7. Lecture notes: 0826.pdf
1. Watch History of Computer Animation - P1. Note that this is one person's view; there were many other contributors.

2.  Linear algebra tutorial

1. For students confused by the linear algebra questions on homework 1, the following may help:
2. Also see wikipedia.
3. Some older graphics texts have appendices summarizing the relevant linear algebra.
4. The scalar (dot) product is needed to do things like this:
1. compute how a ball bounces off a wall in pong
2. compute lighting effects (how light reflects from a surface)
5. The cross product's applications include:
1. compute torque and angular momentum.
2. compute the area of a parallelogram.
It is the only operator that you'll probably ever see that is not associative. Ax(BxC) != (AxB)xC.
6. The triple product (A.BxC) computes the volume of a parallelepiped.

3.  Wed 8/28/2013

Lab to start using OpenGL and libqglviewer.

4.  Thu 8/29/2013 (L2)

1. Graphics display hardware, based on Guha page 15. The progress of Computer Graphics is largely the progress of hardware. We'll see more of this later. However, here's an intro.
1. What physical principles are each type of HW based on?
1. CRT: certain rare earth materials emit photons when hit by electrons. Explaining this is what got Einstein his Nobel (not relativity).
2. LCD: electric field causes big asymmetric molecules to untwist so that they no longer rotate polarized light passing through them.
2. What engineering challenges required solving?
1. Shadow-mask CRT: electron beams travel varying distances at different angles, but don't hit the wrong phosphor even as the system gets hotter. The precision is 0.1%.
2. Hi-performance graphics requires hi bandwidth memory.
3. Virtual reality headsets require knowing where your head is and its angle (harder).
Think of 3 ways to do this.
3. What tech advances enabled the solutions?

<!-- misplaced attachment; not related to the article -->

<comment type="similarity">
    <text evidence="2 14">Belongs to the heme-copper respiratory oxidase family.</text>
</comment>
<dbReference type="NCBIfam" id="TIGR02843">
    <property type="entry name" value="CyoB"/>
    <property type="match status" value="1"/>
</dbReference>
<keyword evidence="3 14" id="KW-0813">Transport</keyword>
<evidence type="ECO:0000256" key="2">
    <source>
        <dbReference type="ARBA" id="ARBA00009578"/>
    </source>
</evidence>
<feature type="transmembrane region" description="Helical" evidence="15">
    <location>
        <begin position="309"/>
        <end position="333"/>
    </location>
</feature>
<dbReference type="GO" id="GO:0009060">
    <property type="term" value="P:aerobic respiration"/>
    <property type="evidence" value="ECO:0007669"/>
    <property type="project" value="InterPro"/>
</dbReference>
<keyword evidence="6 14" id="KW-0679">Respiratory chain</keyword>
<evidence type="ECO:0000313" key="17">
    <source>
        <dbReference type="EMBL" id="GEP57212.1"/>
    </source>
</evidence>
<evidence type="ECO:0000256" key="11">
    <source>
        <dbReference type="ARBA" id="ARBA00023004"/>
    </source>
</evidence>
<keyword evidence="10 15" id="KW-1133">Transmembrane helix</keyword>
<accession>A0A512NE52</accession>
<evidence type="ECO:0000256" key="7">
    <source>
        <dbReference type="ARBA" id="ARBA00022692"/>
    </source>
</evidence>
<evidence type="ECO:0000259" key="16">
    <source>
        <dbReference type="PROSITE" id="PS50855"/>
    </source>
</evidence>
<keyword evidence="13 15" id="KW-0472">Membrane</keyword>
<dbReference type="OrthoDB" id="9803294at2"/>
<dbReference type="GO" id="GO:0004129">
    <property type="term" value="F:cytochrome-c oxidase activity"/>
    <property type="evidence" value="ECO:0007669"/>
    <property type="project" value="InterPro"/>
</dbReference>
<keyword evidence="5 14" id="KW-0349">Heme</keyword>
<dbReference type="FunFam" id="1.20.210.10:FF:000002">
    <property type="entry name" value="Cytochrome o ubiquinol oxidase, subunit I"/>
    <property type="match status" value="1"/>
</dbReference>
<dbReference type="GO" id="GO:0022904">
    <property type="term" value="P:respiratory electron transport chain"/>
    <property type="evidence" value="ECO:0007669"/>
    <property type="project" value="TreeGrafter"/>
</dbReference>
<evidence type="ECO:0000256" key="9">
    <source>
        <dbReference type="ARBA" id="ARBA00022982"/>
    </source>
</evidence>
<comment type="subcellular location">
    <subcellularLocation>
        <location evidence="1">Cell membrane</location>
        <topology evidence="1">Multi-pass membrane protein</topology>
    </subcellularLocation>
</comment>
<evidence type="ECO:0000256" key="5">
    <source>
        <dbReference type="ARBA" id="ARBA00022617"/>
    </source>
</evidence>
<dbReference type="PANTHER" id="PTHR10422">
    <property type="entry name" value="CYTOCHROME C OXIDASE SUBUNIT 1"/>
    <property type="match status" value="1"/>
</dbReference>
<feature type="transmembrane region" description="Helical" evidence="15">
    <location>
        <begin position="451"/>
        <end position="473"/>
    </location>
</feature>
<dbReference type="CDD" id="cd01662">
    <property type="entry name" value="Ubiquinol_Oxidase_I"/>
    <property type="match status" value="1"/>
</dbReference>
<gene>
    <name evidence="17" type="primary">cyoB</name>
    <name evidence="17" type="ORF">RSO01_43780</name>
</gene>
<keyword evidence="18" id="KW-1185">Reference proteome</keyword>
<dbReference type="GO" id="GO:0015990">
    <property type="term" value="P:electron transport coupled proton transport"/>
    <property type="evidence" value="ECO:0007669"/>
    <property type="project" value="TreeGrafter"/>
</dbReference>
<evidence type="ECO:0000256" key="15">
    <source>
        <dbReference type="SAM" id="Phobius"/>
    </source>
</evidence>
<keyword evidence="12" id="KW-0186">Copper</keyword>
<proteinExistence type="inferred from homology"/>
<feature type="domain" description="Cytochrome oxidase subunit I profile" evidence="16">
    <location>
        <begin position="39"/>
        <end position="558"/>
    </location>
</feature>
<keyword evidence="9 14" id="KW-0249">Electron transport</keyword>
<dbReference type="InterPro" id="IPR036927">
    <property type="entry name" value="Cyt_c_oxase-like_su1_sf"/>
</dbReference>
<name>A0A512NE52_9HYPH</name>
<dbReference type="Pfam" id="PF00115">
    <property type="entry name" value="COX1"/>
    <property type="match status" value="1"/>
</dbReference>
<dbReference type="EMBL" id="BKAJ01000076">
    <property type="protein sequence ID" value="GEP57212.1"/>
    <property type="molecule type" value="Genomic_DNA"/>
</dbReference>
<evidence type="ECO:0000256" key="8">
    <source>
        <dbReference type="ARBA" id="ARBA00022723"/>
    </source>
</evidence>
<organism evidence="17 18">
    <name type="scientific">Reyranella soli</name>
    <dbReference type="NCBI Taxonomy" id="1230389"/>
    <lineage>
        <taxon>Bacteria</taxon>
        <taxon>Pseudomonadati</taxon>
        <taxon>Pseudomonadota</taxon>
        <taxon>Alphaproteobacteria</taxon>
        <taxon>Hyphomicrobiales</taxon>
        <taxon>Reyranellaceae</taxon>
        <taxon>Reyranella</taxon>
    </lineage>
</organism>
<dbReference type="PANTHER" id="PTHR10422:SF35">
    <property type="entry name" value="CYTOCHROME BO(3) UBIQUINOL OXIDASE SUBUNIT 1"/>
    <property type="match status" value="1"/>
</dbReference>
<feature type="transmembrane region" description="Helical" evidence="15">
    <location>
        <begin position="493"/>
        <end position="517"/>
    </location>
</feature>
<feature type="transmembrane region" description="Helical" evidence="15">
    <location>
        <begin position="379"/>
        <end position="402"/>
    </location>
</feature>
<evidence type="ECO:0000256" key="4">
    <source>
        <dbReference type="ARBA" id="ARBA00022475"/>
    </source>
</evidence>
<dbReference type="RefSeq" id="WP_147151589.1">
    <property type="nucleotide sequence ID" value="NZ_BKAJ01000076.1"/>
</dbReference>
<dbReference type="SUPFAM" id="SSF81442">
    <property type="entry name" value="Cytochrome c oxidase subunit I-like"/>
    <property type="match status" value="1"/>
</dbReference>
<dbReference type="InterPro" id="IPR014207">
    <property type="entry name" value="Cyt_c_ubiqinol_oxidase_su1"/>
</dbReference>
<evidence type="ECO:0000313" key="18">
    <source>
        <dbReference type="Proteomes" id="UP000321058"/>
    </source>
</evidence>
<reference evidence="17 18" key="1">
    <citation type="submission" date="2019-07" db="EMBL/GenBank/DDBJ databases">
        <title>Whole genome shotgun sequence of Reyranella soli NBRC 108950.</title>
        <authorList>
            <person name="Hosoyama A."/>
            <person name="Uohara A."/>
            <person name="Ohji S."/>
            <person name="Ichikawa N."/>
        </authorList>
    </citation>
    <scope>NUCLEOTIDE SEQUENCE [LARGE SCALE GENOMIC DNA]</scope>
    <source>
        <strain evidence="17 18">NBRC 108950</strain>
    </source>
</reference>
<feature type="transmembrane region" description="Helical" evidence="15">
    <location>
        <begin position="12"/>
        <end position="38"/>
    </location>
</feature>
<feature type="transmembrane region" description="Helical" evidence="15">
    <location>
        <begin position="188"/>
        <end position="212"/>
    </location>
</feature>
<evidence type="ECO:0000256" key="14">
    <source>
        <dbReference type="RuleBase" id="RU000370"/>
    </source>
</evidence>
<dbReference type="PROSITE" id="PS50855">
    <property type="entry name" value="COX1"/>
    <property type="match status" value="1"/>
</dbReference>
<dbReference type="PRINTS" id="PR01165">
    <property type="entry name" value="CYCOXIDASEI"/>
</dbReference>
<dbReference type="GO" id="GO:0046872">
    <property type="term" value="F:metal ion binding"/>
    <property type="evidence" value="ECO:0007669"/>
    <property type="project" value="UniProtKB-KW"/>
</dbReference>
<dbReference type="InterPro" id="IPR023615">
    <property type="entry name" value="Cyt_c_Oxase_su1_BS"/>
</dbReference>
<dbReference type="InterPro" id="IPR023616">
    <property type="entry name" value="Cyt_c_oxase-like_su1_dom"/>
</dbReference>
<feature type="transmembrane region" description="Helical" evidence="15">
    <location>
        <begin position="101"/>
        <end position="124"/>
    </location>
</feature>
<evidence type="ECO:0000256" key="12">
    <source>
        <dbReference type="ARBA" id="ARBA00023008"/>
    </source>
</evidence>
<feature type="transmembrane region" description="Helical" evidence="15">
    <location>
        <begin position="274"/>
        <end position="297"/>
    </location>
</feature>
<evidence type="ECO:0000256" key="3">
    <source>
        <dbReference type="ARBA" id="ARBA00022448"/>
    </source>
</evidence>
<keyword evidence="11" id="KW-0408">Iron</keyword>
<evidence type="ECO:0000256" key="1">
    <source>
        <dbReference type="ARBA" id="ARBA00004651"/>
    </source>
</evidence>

1. Raster graphics requires cheap memory.
2. LCD panels require large arrays of transistors.
2. Note on Engineering Grounded In Reality and famous graphics alumni.
3. Executive summary of Portability And Standards.
4. OpenGL levels of API abstraction:
1. (lowest) OS
2. GL
3. GLU
4. GLUT (or a competitor) GLUT - The OpenGL Utility Toolkit interfaces between OpenGL and your windowing system. It adds things, such as menus, mouse and keyboard interface, that were considered too platform-dependent and too far outside OpenGL's core mission to include in OpenGL. GLUT is platform independent, but quite basic. There are several alternatives, some of which are platform dependent but more powerful. You can't always have everything at once. However GLUT is the safe solution.
5. (highest) your program
5. I've assembled some important OpenGL points here" OpenGL Design tradeoffs and notes
6. example of abstraction: a logical keyboard send keypresses. It might be
1. keyboard
2. touchscreen
3. voice input
7. Name several logical input devices.
8. OpenGL conflicting coordinate systems
1. window origin is top left
2. OpenGL coordinate origin is bottom left
3. sometimes need to convert y
9. nested regions (this terminology is not standardized)
1. (biggest) computer screen
2. OpenGL window
3. viewport, to draw into
10. OpenGL transformation matrices
1. ModelView
2. Projection
11. Matrix notes
1. Transformation routines modify the existing matrix.
2. Calling glOrtho twice in succession is probably not what you want to do.
3. The last routine that you call is the first one applied to the object.
12. SIGGRAPH 2013 : Computer Animation Festival Preview Trailer
13. New programs from Guha:
1. squareannulus*.cpp (p 68) show more efficient ways to plot lots of vertices.